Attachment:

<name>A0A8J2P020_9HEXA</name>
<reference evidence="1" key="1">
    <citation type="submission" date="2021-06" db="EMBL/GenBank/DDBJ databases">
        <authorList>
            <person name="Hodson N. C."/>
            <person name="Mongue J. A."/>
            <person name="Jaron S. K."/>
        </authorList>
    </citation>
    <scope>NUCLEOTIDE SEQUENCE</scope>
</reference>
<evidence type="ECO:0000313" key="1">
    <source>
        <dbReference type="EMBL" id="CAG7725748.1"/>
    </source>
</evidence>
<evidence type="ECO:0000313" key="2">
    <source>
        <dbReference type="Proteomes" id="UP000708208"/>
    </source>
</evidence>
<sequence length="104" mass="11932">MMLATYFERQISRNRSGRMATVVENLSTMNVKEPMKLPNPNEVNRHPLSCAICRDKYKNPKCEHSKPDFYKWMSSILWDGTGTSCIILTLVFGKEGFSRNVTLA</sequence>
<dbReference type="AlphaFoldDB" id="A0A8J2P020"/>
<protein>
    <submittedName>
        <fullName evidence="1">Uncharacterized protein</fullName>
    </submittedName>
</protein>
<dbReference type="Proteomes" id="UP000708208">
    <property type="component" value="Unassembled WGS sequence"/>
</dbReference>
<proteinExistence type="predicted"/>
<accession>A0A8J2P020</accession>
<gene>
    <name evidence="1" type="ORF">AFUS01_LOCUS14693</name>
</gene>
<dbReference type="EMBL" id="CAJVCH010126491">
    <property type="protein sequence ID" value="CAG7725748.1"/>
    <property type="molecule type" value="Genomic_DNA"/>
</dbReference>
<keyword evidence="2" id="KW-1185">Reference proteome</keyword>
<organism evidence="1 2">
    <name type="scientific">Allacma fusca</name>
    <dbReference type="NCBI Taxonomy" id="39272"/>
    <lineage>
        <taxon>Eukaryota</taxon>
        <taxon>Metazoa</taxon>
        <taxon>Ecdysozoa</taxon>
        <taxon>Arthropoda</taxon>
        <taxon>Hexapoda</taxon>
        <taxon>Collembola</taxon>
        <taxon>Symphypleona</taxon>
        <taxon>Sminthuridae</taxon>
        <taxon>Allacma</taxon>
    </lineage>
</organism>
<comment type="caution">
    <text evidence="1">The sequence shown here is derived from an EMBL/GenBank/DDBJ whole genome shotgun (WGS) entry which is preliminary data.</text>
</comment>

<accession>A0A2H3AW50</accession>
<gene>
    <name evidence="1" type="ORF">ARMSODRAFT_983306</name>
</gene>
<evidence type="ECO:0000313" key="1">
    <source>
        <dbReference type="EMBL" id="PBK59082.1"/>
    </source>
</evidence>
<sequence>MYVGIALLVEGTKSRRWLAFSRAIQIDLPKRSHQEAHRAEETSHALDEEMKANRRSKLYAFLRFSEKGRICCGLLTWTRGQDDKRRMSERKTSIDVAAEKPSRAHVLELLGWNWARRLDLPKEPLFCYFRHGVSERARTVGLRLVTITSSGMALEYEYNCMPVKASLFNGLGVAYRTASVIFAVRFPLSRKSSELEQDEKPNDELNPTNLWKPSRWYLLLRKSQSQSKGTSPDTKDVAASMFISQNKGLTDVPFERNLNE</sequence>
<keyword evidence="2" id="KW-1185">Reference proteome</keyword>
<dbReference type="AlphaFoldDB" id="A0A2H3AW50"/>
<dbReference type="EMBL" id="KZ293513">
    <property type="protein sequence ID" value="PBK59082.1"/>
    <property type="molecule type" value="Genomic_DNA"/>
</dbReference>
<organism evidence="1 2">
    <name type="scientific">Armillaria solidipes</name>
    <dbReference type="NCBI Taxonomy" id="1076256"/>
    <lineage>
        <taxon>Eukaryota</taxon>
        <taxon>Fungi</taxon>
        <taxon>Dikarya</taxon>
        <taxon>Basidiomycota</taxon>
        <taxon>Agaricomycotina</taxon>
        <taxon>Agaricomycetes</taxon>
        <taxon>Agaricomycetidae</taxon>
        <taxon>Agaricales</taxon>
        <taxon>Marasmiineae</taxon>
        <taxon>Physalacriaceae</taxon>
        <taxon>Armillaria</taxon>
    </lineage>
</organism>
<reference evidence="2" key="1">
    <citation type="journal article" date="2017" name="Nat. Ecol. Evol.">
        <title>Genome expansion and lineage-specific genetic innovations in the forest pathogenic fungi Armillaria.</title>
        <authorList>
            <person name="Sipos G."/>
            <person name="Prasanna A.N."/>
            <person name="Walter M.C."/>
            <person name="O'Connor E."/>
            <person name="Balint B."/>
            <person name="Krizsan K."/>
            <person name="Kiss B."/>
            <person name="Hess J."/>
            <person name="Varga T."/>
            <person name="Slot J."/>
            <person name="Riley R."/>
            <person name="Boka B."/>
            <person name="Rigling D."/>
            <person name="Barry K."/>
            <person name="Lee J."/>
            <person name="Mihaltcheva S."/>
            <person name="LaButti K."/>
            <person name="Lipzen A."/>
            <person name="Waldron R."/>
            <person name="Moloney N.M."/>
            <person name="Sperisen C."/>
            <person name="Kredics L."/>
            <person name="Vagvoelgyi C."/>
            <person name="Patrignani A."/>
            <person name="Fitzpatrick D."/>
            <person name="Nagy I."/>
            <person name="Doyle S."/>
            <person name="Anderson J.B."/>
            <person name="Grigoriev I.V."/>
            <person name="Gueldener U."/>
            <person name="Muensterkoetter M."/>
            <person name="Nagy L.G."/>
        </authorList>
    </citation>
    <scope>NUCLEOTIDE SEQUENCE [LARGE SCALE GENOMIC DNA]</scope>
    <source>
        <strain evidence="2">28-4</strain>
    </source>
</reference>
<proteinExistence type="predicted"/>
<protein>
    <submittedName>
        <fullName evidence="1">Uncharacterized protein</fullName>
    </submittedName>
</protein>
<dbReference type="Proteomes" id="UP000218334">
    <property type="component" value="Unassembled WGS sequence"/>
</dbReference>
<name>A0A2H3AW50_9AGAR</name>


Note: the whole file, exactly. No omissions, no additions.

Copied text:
<name>A0A8J2P020_9HEXA</name>
<reference evidence="1" key="1">
    <citation type="submission" date="2021-06" db="EMBL/GenBank/DDBJ databases">
        <authorList>
            <person name="Hodson N. C."/>
            <person name="Mongue J. A."/>
            <person name="Jaron S. K."/>
        </authorList>
    </citation>
    <scope>NUCLEOTIDE SEQUENCE</scope>
</reference>
<evidence type="ECO:0000313" key="1">
    <source>
        <dbReference type="EMBL" id="CAG7725748.1"/>
    </source>
</evidence>
<evidence type="ECO:0000313" key="2">
    <source>
        <dbReference type="Proteomes" id="UP000708208"/>
    </source>
</evidence>
<sequence length="104" mass="11932">MMLATYFERQISRNRSGRMATVVENLSTMNVKEPMKLPNPNEVNRHPLSCAICRDKYKNPKCEHSKPDFYKWMSSILWDGTGTSCIILTLVFGKEGFSRNVTLA</sequence>
<dbReference type="AlphaFoldDB" id="A0A8J2P020"/>
<protein>
    <submittedName>
        <fullName evidence="1">Uncharacterized protein</fullName>
    </submittedName>
</protein>
<dbReference type="Proteomes" id="UP000708208">
    <property type="component" value="Unassembled WGS sequence"/>
</dbReference>
<proteinExistence type="predicted"/>
<accession>A0A8J2P020</accession>
<gene>
    <name evidence="1" type="ORF">AFUS01_LOCUS14693</name>
</gene>
<dbReference type="EMBL" id="CAJVCH010126491">
    <property type="protein sequence ID" value="CAG7725748.1"/>
    <property type="molecule type" value="Genomic_DNA"/>
</dbReference>
<keyword evidence="2" id="KW-1185">Reference proteome</keyword>
<organism evidence="1 2">
    <name type="scientific">Allacma fusca</name>
    <dbReference type="NCBI Taxonomy" id="39272"/>
    <lineage>
        <taxon>Eukaryota</taxon>
        <taxon>Metazoa</taxon>
        <taxon>Ecdysozoa</taxon>
        <taxon>Arthropoda</taxon>
        <taxon>Hexapoda</taxon>
        <taxon>Collembola</taxon>
        <taxon>Symphypleona</taxon>
        <taxon>Sminthuridae</taxon>
        <taxon>Allacma</taxon>
    </lineage>
</organism>
<comment type="caution">
    <text evidence="1">The sequence shown here is derived from an EMBL/GenBank/DDBJ whole genome shotgun (WGS) entry which is preliminary data.</text>
</comment>

<accession>A0A2H3AW50</accession>
<gene>
    <name evidence="1" type="ORF">ARMSODRAFT_983306</name>
</gene>
<evidence type="ECO:0000313" key="1">
    <source>
        <dbReference type="EMBL" id="PBK59082.1"/>
    </source>
</evidence>
<sequence>MYVGIALLVEGTKSRRWLAFSRAIQIDLPKRSHQEAHRAEETSHALDEEMKANRRSKLYAFLRFSEKGRICCGLLTWTRGQDDKRRMSERKTSIDVAAEKPSRAHVLELLGWNWARRLDLPKEPLFCYFRHGVSERARTVGLRLVTITSSGMALEYEYNCMPVKASLFNGLGVAYRTASVIFAVRFPLSRKSSELEQDEKPNDELNPTNLWKPSRWYLLLRKSQSQSKGTSPDTKDVAASMFISQNKGLTDVPFERNLNE</sequence>
<keyword evidence="2" id="KW-1185">Reference proteome</keyword>
<dbReference type="AlphaFoldDB" id="A0A2H3AW50"/>
<dbReference type="EMBL" id="KZ293513">
    <property type="protein sequence ID" value="PBK59082.1"/>
    <property type="molecule type" value="Genomic_DNA"/>
</dbReference>
<organism evidence="1 2">
    <name type="scientific">Armillaria solidipes</name>
    <dbReference type="NCBI Taxonomy" id="1076256"/>
    <lineage>
        <taxon>Eukaryota</taxon>
        <taxon>Fungi</taxon>
        <taxon>Dikarya</taxon>
        <taxon>Basidiomycota</taxon>
        <taxon>Agaricomycotina</taxon>
        <taxon>Agaricomycetes</taxon>
        <taxon>Agaricomycetidae</taxon>
        <taxon>Agaricales</taxon>
        <taxon>Marasmiineae</taxon>
        <taxon>Physalacriaceae</taxon>
        <taxon>Armillaria</taxon>
    </lineage>
</organism>
<reference evidence="2" key="1">
    <citation type="journal article" date="2017" name="Nat. Ecol. Evol.">
        <title>Genome expansion and lineage-specific genetic innovations in the forest pathogenic fungi Armillaria.</title>
        <authorList>
            <person name="Sipos G."/>
            <person name="Prasanna A.N."/>
            <person name="Walter M.C."/>
            <person name="O'Connor E."/>
            <person name="Balint B."/>
            <person name="Krizsan K."/>
            <person name="Kiss B."/>
            <person name="Hess J."/>
            <person name="Varga T."/>
            <person name="Slot J."/>
            <person name="Riley R."/>
            <person name="Boka B."/>
            <person name="Rigling D."/>
            <person name="Barry K."/>
            <person name="Lee J."/>
            <person name="Mihaltcheva S."/>
            <person name="LaButti K."/>
            <person name="Lipzen A."/>
            <person name="Waldron R."/>
            <person name="Moloney N.M."/>
            <person name="Sperisen C."/>
            <person name="Kredics L."/>
            <person name="Vagvoelgyi C."/>
            <person name="Patrignani A."/>
            <person name="Fitzpatrick D."/>
            <person name="Nagy I."/>
            <person name="Doyle S."/>
            <person name="Anderson J.B."/>
            <person name="Grigoriev I.V."/>
            <person name="Gueldener U."/>
            <person name="Muensterkoetter M."/>
            <person name="Nagy L.G."/>
        </authorList>
    </citation>
    <scope>NUCLEOTIDE SEQUENCE [LARGE SCALE GENOMIC DNA]</scope>
    <source>
        <strain evidence="2">28-4</strain>
    </source>
</reference>
<proteinExistence type="predicted"/>
<protein>
    <submittedName>
        <fullName evidence="1">Uncharacterized protein</fullName>
    </submittedName>
</protein>
<dbReference type="Proteomes" id="UP000218334">
    <property type="component" value="Unassembled WGS sequence"/>
</dbReference>
<name>A0A2H3AW50_9AGAR</name>